1919: The Year that Changed China by Dr Elisabeth Forster, Lecturer of Modern China (University of Southampton)
1919 was the year in Chinese history, that generated the most significant and radical changes in Chinese history. At the beginning of 1919, nobody in China, could of predicted that changes that were going to take place in that year.
Among the changes, that took place in 1919, was the adoption of Mandarin, as the national language of China. The emergence of the communist party in China began in 1919, with present day China, now being ruled by the communist party. Before 1919, there was very little support for the communist party. If the communists had not eventually succeeded in becoming the ruling party of China, the future cold war and the current trade dispute would have been very different.
Pre-1919, China was very similar to medieval Europe, with many different ethnic groups and languages, with one ethnic group being unable to understand or communicate with other fellow Chinese ethnic groups. The ‘intellectual’ language of China was classical Chinese. Any Chinese person, who had an ambition to work for the central government, had to be able to correspond and converse in classical Chinese, even though classical Chinese was only used for writing, not talking.
In 1919, the Chinese central government, decreed that all Chinese were to write and converse in one language, and selected Mandarin, as the sole language to be used in Peking. China was the dominant power in East Asia, until the arrival of the Europeans.
In the 1830s, China first meets British traders, and one of the consequences, was the opium was, between Britain and China, with the subsequent Chinese defeat coming as a huge shock to the Chinese people. As a consequence of this unexpected defeat, the Chinese looked for a reason , why the Europeans defeated the Chinese so decisively , and came to the conclusion, that not only modern military weapons and tactics, but European theology and philosophy contributed to the Chinese defeat. Another consequence of the Chinese defeat, was the birth of communism.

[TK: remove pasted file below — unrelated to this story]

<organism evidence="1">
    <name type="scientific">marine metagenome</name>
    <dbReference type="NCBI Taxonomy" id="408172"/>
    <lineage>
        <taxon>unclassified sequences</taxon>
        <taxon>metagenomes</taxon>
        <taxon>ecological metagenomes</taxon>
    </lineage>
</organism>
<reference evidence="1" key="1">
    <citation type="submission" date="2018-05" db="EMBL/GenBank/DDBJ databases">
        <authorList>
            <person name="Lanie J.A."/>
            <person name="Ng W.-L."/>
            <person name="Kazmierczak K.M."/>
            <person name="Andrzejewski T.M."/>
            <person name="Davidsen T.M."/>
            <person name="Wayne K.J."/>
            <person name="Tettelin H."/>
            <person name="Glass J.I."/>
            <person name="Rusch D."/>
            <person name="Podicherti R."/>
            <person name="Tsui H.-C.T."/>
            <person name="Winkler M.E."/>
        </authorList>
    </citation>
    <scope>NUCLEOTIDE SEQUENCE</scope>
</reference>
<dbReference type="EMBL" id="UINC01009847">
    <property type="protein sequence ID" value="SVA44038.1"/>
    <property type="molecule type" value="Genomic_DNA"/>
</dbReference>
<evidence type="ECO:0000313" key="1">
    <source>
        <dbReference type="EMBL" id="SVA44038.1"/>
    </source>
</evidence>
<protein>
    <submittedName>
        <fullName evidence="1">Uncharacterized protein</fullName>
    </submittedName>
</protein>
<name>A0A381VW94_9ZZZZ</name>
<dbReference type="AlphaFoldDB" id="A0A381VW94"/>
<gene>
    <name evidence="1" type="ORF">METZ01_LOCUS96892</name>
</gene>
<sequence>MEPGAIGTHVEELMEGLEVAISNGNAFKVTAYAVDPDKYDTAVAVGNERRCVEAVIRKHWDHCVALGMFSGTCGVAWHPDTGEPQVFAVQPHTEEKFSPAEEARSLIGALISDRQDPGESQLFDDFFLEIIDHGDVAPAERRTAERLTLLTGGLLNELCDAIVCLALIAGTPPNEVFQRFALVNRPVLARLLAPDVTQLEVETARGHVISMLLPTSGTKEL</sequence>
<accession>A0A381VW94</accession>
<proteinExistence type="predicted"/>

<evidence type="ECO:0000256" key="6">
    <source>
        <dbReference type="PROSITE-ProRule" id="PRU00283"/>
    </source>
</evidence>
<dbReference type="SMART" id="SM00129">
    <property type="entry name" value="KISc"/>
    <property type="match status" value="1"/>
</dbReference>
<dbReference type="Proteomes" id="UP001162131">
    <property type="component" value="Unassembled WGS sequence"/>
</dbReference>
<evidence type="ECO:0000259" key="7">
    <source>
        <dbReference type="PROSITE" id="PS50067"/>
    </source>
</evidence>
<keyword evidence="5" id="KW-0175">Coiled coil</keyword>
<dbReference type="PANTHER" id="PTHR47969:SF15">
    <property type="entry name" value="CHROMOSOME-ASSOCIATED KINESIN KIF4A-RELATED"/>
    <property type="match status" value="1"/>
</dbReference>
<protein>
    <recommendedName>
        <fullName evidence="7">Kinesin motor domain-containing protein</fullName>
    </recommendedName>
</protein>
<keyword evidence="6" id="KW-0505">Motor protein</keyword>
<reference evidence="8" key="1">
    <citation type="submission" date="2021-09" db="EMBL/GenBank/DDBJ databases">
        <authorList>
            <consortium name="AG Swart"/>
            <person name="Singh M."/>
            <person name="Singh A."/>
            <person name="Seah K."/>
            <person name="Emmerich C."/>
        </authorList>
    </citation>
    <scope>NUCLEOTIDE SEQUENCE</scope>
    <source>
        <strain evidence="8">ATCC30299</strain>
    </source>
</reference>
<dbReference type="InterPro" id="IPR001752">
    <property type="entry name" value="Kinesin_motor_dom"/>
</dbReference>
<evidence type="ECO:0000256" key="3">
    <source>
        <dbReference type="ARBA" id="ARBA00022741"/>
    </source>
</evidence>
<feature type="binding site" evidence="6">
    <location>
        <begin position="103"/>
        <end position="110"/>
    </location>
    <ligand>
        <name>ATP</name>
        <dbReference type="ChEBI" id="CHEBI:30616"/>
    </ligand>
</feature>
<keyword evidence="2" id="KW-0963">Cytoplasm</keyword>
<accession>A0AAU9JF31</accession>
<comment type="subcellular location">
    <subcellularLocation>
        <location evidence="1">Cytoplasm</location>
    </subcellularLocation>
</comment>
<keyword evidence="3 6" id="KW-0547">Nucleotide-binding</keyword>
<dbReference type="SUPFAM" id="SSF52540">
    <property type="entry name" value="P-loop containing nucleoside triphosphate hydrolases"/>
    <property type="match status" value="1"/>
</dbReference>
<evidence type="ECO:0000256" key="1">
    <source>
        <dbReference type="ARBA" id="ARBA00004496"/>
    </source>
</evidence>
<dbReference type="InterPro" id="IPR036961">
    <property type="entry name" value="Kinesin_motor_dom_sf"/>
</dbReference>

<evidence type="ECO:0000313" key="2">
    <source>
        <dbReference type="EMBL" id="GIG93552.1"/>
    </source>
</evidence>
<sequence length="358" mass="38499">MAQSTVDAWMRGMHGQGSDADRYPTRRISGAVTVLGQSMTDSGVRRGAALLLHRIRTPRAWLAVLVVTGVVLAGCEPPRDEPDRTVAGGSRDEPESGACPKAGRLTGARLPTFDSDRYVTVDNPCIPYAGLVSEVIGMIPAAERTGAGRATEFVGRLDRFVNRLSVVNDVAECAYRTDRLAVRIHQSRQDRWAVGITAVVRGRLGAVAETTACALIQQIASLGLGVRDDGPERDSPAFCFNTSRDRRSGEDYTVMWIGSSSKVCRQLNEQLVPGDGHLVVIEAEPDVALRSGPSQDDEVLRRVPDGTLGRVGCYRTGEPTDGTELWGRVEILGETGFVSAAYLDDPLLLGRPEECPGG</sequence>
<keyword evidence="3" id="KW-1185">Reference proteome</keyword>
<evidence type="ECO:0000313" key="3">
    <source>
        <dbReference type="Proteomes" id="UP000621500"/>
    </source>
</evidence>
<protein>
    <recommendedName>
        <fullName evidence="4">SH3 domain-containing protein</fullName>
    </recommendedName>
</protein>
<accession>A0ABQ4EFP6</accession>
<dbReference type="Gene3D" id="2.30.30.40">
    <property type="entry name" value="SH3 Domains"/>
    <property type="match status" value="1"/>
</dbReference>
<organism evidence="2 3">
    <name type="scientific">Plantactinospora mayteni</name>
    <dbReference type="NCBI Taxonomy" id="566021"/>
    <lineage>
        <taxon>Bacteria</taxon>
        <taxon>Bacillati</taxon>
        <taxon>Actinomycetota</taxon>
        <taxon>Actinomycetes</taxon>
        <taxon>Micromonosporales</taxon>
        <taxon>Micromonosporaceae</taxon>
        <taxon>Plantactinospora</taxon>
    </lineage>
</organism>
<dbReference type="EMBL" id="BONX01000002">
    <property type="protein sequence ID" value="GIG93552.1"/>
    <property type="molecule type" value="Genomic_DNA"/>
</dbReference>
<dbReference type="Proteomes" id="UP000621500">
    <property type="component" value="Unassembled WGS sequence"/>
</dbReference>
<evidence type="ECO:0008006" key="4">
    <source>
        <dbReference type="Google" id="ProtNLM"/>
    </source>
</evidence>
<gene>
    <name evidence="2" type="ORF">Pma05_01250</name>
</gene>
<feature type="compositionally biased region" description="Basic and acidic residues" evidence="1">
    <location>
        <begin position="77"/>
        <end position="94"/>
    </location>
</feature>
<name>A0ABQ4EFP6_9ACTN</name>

One of the reasons, why significant changes started to begin 1919, was the success of the Russian revolution. Foreign observers, thought that the Chinese would head in a different direction to the road that the Chinese actually took, and never thought that communism would succeed in China.
China participated in the First World War, from 1917, with the objective to recover Chinese provinces (Shandong) that had been seized by Germany. Instead, Japan had declared war on Germany, and seized the Chinese province. Japan was seeking to become the leading East Asian super power. There was major demonstrations in present day Tiananmen Square, in protest against the 1919 Treaty of Versailles, where China was unsuccessful in recovering its lost provinces. Eventually, China regained its lost provinces.
The local Chinese media spread rumors and conspiracy theories , especially concerning the ‘plain language’ advocates, as well as targeting the demonstrators protesting against the 1919 Treaty of Versailles. The Chinese media were owned by political parties, commercial interests and academics.
One of the consequences of the events of 1919, in China, led to the civil war, and the Japanese invasion , which after the ending of the second world war, led to another civil war, with the communists winning the civil war, and the consequence that the communists party has ruled China since their victory in this civil war